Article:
Ecology ministry in parishes

August 19, 2021

The Diocese of Romblon inaugurates the first “Laudato Si Living Chapel” in the country in 2020. Photo by Ariel Rabino, Living Laudato Si Philippines

A friend, a choir director in a parish, expressed his sentiments over the situation during the pandemic — the restrictions, the online Masses, and the parish meetings.

He loves his parish and does his best to continue working, serving the Church despite all the constraints. My friend is not alone. There are many of them.

Parish ministry among Filipinos is a way of life. Many are willing to serve in various ministries and offer their time, talent, and yes, even treasure, for the Church, for the parish.

I am just wondering, “Are there people out there who would be willing to take on the challenge of an ecology ministry in parishes?”

The Second Plenary Council of the Philippines noted that we, the faithful, are “stewards of creation,” and as stewards, we are “accountable to the Creator and giver of all good things.”

The Catholic Church has various ministries — worship, education, social, music, youth ministries, among others. There are ministries that eventually evolved to cater to a broader pastoral need, like the family and social communications ministries, to name a few.

Moved by our commitment to preserve the integrity of creation, certain movements in the Church have started to press for an Ecology ministry.

The ministry of ecology, however, should not be viewed as a nascent service in the Church. In fact, Saints Francis of Assisi and Martin de Porres have been associated with charity for nature.

“God took the man and put him in the Garden of Eden to work it and take care of it,” says Genesis.

One thing is clear, the ministry of ecological stewardship came even before Jesus.

The Second Plenary Council of the Philippines noted that the local Church included ecology among its special social concerns, citing the need for “a comprehensive theology of stewardship.”

The council said ecology should be a “special concern of the social action apostolate down to the parochial level.”

In January, during the 30th anniversary of PCP II, the Philippine Catholic Church announced the establishment of ecology desks down to the parochial level.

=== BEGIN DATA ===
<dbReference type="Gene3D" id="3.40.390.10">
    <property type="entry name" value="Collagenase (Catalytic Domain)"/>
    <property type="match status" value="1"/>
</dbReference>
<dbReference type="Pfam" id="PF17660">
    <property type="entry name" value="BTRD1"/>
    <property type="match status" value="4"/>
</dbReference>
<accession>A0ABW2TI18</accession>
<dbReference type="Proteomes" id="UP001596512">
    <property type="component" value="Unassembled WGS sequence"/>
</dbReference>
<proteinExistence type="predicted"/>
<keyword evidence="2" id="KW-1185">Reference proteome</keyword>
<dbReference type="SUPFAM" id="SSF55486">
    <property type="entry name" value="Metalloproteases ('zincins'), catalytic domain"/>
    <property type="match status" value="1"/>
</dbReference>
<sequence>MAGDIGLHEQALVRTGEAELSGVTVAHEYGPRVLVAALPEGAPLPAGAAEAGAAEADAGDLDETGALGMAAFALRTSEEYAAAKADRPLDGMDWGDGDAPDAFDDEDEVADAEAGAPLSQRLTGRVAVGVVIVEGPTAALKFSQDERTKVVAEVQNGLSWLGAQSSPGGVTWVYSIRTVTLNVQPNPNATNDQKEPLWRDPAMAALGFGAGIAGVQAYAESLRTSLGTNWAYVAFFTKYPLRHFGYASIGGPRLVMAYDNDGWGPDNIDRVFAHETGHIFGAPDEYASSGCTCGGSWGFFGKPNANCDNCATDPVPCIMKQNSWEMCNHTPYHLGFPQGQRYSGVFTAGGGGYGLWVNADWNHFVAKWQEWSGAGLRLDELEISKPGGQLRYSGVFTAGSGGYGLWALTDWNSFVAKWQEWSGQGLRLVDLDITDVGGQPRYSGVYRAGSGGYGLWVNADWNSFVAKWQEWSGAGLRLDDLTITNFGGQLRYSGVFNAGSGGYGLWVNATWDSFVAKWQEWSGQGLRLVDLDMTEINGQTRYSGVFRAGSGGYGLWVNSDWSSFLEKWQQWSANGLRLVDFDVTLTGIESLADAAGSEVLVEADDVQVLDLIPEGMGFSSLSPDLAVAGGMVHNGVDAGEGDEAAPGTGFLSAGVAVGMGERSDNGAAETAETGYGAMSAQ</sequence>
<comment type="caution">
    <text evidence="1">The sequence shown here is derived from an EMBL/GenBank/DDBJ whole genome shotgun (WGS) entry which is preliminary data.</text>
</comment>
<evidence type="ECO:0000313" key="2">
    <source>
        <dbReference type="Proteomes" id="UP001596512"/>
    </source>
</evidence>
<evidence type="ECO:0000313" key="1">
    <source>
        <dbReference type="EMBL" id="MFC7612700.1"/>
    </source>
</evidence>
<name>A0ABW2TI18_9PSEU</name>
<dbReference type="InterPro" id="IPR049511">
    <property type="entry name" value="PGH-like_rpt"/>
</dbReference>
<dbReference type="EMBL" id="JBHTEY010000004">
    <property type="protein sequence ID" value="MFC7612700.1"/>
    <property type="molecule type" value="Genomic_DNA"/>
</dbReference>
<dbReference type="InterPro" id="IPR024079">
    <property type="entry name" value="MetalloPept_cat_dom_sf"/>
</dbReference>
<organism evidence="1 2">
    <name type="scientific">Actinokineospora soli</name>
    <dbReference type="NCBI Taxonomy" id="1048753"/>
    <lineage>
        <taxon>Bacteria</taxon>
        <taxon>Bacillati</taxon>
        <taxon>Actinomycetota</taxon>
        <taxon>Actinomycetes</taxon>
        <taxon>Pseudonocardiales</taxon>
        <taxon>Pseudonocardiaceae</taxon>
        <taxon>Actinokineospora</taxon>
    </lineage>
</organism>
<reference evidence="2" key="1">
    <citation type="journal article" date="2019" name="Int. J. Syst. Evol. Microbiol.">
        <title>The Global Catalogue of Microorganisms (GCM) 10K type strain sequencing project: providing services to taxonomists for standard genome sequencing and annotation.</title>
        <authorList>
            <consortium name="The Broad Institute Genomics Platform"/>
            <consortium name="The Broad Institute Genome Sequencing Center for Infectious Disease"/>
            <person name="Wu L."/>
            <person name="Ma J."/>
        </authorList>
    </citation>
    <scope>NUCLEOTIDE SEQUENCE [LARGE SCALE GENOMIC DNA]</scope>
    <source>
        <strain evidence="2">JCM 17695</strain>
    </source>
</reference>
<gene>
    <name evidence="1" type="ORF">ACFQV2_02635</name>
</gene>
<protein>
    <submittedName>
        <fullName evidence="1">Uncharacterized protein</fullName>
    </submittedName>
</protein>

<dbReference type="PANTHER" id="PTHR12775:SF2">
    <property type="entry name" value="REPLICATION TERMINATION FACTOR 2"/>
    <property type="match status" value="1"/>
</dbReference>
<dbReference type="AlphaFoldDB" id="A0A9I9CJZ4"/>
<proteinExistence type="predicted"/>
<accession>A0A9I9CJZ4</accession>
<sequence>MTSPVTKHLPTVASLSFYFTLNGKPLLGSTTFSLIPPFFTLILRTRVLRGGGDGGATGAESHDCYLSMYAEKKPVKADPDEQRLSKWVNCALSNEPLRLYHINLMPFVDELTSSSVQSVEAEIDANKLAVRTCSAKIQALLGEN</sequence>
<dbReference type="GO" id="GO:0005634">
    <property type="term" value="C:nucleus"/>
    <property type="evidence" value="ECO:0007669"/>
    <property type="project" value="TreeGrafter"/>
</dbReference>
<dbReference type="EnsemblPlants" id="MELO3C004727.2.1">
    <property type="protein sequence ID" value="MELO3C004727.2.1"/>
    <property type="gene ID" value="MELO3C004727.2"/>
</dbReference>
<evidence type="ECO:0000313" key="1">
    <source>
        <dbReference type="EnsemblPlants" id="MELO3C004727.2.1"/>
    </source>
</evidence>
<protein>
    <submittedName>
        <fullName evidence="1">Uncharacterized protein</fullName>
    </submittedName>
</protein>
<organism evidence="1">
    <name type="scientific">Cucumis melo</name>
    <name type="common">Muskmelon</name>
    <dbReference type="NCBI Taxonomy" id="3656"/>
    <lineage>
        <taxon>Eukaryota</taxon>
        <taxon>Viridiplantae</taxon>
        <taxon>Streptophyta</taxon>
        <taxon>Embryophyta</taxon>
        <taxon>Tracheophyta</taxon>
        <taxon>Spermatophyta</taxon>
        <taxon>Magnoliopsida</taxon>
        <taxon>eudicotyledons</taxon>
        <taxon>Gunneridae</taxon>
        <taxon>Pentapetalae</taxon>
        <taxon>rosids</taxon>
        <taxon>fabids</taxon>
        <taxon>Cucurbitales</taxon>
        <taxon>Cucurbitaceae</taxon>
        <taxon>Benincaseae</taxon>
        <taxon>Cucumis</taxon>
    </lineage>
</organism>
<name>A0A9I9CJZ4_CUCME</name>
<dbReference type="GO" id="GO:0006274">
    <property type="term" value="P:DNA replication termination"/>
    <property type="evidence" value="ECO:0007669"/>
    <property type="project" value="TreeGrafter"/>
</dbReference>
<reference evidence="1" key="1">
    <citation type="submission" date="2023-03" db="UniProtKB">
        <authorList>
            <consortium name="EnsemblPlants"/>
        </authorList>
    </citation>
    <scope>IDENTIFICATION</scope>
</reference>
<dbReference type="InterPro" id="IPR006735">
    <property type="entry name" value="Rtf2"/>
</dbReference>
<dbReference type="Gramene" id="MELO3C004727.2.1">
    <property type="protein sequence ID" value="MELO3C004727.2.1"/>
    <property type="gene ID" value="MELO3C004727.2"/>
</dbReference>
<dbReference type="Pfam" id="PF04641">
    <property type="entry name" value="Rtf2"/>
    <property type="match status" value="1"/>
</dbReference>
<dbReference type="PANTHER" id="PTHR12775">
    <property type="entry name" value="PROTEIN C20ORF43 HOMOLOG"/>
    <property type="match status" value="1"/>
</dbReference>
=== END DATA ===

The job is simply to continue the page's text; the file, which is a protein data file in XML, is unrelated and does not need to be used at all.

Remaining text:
While PCP II explicitly defines the setting up of an ecology desk among social action centers, there have been proposals to make it a “ministry.”

Some dioceses maintain that coordinating environmental concerns can be handled by an “ecology desk.”

The National Convention on Laudato Si and Climate Change in 2019 urged bishops and religious superiors “to prioritize the allocation of budget and financial support for the ecology desk.”

So what is it? A “desk” or a “ministry?”

A “desk” is an institutional and administrative term, while a “ministry” refers more to pastoral work.

An ecology desk is an institutionalized sub-entity tasked to coordinate ecological works within a larger social development ministry. It is similar to a particular office or a line agency in a government agency. Because of its institutional character, its presence is likely to exist with administrative support from its mother institution.

An ecology ministry, however, is a form of pastoral service designed toward integral ecology. It is analogous to a movement convened for a special purpose. A ministry is more independent from other ministries, and it can develop projects and other programs on its own.

In a nutshell, an ecology ministry is a functioning organ, while an ecology desk is a secretariat.

What is needed? An ecology desk or a ministry?

Both. In practice, an ecology desk can serve as foundation for sustainability and stability, while an ecology ministry is the function of the desk.

Which is more appropriate?

It depends on the capacity of the institution. An ecology desk is appropriate when there are no enough resources to sustain a ministry on its own because it has to rely on the support of the “mother ministry.” This may be the case in the dioceses.

An ecology ministry may be set up with or without the ecology desk, but sustainability will be dependent on the coordinators and volunteers.

In the case of the parish, especially among communities that are incapable of providing administrative support, it would be ideal that an ecology ministry be formed.

Whether it may be designed as a desk or a ministry, one thing is clear. Ecological commitments must be demanded from the faithful. If we need to be more responsive, a parish ministry of ecology should be established.

Adrian Banguis-Tambuyat is a young communication practitioner specializing in online content strategy and broadcast journalism. His interests are focused on social justice, youth formation, communication theology, and mass media evangelization.

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